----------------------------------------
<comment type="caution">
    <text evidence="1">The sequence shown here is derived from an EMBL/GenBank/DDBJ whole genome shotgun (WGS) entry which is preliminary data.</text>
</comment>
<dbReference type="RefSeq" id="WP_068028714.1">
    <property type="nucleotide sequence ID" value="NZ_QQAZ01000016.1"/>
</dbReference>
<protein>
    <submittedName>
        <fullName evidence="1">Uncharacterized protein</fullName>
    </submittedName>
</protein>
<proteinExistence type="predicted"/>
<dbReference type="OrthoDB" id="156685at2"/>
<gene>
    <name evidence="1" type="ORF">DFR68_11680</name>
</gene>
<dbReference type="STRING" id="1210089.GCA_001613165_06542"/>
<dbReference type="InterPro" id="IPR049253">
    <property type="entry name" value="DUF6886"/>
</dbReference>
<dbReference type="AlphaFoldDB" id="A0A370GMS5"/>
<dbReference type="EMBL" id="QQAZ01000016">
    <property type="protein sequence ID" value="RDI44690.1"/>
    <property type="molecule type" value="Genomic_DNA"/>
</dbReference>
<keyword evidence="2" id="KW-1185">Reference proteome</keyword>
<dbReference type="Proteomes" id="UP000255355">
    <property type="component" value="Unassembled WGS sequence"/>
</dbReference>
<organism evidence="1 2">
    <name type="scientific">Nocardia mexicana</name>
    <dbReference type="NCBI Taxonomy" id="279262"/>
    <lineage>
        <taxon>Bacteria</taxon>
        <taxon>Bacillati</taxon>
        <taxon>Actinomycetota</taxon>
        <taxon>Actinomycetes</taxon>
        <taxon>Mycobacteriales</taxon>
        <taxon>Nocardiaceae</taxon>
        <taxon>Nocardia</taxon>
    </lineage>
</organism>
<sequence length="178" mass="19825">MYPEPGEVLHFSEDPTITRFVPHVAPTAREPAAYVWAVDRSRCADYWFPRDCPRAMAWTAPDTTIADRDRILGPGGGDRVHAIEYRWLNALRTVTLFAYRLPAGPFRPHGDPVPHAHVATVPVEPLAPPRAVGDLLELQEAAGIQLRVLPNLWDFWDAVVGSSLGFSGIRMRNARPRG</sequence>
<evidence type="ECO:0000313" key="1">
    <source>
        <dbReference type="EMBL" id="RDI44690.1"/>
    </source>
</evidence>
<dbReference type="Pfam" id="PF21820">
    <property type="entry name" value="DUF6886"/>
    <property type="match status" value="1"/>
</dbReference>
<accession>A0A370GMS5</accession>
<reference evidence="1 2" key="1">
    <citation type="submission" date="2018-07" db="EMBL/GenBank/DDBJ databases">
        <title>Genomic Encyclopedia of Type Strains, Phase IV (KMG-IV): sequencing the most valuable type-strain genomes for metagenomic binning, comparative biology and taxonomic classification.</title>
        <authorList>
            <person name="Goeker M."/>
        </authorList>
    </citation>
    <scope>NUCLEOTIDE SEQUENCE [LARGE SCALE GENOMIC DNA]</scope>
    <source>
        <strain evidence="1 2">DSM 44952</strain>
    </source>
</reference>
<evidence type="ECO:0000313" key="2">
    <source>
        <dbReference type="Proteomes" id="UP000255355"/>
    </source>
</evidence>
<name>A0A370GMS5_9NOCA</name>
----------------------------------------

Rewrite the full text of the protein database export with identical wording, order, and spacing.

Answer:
<comment type="caution">
    <text evidence="1">The sequence shown here is derived from an EMBL/GenBank/DDBJ whole genome shotgun (WGS) entry which is preliminary data.</text>
</comment>
<dbReference type="RefSeq" id="WP_068028714.1">
    <property type="nucleotide sequence ID" value="NZ_QQAZ01000016.1"/>
</dbReference>
<protein>
    <submittedName>
        <fullName evidence="1">Uncharacterized protein</fullName>
    </submittedName>
</protein>
<proteinExistence type="predicted"/>
<dbReference type="OrthoDB" id="156685at2"/>
<gene>
    <name evidence="1" type="ORF">DFR68_11680</name>
</gene>
<dbReference type="STRING" id="1210089.GCA_001613165_06542"/>
<dbReference type="InterPro" id="IPR049253">
    <property type="entry name" value="DUF6886"/>
</dbReference>
<dbReference type="AlphaFoldDB" id="A0A370GMS5"/>
<dbReference type="EMBL" id="QQAZ01000016">
    <property type="protein sequence ID" value="RDI44690.1"/>
    <property type="molecule type" value="Genomic_DNA"/>
</dbReference>
<keyword evidence="2" id="KW-1185">Reference proteome</keyword>
<dbReference type="Proteomes" id="UP000255355">
    <property type="component" value="Unassembled WGS sequence"/>
</dbReference>
<organism evidence="1 2">
    <name type="scientific">Nocardia mexicana</name>
    <dbReference type="NCBI Taxonomy" id="279262"/>
    <lineage>
        <taxon>Bacteria</taxon>
        <taxon>Bacillati</taxon>
        <taxon>Actinomycetota</taxon>
        <taxon>Actinomycetes</taxon>
        <taxon>Mycobacteriales</taxon>
        <taxon>Nocardiaceae</taxon>
        <taxon>Nocardia</taxon>
    </lineage>
</organism>
<sequence length="178" mass="19825">MYPEPGEVLHFSEDPTITRFVPHVAPTAREPAAYVWAVDRSRCADYWFPRDCPRAMAWTAPDTTIADRDRILGPGGGDRVHAIEYRWLNALRTVTLFAYRLPAGPFRPHGDPVPHAHVATVPVEPLAPPRAVGDLLELQEAAGIQLRVLPNLWDFWDAVVGSSLGFSGIRMRNARPRG</sequence>
<evidence type="ECO:0000313" key="1">
    <source>
        <dbReference type="EMBL" id="RDI44690.1"/>
    </source>
</evidence>
<dbReference type="Pfam" id="PF21820">
    <property type="entry name" value="DUF6886"/>
    <property type="match status" value="1"/>
</dbReference>
<accession>A0A370GMS5</accession>
<reference evidence="1 2" key="1">
    <citation type="submission" date="2018-07" db="EMBL/GenBank/DDBJ databases">
        <title>Genomic Encyclopedia of Type Strains, Phase IV (KMG-IV): sequencing the most valuable type-strain genomes for metagenomic binning, comparative biology and taxonomic classification.</title>
        <authorList>
            <person name="Goeker M."/>
        </authorList>
    </citation>
    <scope>NUCLEOTIDE SEQUENCE [LARGE SCALE GENOMIC DNA]</scope>
    <source>
        <strain evidence="1 2">DSM 44952</strain>
    </source>
</reference>
<evidence type="ECO:0000313" key="2">
    <source>
        <dbReference type="Proteomes" id="UP000255355"/>
    </source>
</evidence>
<name>A0A370GMS5_9NOCA</name>